The January 7, 2010 issue of the New England Journal of Medicine had two extremely important articles on infection prevention. The first was a randomized controlled trial of chlorhexidine-alcohol vs. povidone-iodine for surgical site antisepsis (Darouich et al 2010). This study showed that the chlorhexidine-alcohol group had significantly lower incidences of superficial incisional infections and deep incisional infections. But there was no difference in the rate of organ-space infections.
The lack of a good head-to-head study of these two antiseptics has been problematic in the past. In our efforts to reduce the risk of surgical fires, the debate about which antiseptic to use has been an unsolved one. Clearly the risk of fire is significantly higher with alcohol-based products. And since it had previously appeared that there was no substantial difference between the two products in antisepsis efficacy, there had been a trend toward using more povidone-iodine. However, the new study clearly shows superiority for the chlorhexidine-alcohol solution. So the real caveat now will be to ensure adequate drying time when using chlorhexidine-alcohol to reduce the risk for surgical fires.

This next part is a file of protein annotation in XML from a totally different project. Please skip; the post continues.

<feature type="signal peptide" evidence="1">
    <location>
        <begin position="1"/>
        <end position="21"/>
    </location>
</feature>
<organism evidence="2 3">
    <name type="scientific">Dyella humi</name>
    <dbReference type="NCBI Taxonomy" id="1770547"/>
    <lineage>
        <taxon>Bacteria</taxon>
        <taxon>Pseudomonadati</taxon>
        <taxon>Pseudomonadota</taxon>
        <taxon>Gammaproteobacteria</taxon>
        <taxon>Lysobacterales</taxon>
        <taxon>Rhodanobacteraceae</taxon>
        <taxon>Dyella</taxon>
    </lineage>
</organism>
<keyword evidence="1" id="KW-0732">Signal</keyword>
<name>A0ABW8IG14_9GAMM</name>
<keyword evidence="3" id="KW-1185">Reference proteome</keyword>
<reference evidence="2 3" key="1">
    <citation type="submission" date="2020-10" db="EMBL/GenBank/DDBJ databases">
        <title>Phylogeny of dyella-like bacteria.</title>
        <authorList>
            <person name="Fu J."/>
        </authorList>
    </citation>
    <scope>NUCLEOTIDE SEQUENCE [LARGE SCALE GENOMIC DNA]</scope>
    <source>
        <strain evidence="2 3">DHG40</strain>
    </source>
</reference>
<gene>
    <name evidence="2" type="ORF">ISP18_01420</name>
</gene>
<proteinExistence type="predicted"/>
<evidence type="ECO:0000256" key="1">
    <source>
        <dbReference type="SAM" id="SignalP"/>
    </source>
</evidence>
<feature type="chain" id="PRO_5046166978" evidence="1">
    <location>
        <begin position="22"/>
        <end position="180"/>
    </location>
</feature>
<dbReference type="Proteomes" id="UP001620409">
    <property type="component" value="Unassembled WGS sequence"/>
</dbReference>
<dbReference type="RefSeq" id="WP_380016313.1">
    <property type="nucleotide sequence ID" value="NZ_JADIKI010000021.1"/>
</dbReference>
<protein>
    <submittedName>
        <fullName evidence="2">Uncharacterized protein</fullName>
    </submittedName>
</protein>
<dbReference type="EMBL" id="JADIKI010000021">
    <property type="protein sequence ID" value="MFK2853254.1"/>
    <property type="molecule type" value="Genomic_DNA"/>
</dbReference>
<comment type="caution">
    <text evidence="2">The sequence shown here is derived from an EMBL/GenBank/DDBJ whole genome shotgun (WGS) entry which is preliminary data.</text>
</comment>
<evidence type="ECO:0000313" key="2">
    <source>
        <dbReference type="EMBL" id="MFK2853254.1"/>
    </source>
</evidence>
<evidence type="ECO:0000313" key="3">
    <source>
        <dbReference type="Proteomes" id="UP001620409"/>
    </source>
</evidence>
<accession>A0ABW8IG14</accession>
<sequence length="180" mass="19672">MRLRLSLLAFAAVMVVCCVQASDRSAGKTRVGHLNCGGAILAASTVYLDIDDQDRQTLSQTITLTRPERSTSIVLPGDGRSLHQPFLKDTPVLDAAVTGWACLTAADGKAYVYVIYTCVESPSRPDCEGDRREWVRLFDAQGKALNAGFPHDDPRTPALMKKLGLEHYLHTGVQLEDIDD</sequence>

The second paper (Bode et al 2010) looked at a strategy of rapid identification of nasal carriers of Staph aureus (using a PCR assay) followed by nasal decontamination with mupirocin nasal ointment and chlorhexidine soap in an effort to reduce surgical site infections. This was a randomized controlled multicenter trial. The nasal decontamination group had significantly fewer surgical site Staph aureus infections and the effect was most pronounced for deep surgical site infections.
Darouich RO, Wall MJ, Itani MF et al. Chlorhexidine–Alcohol versus Povidone–Iodine for Surgical-Site Antisepsis. NEJM 2010; 362:18-26
Bode LGM, Kluytmans JAJW, Wertheim HFL et al. Preventing Surgical-Site Infections in Nasal Carriers of Staphylococcus aureus. NEJM 2010; 362:9-17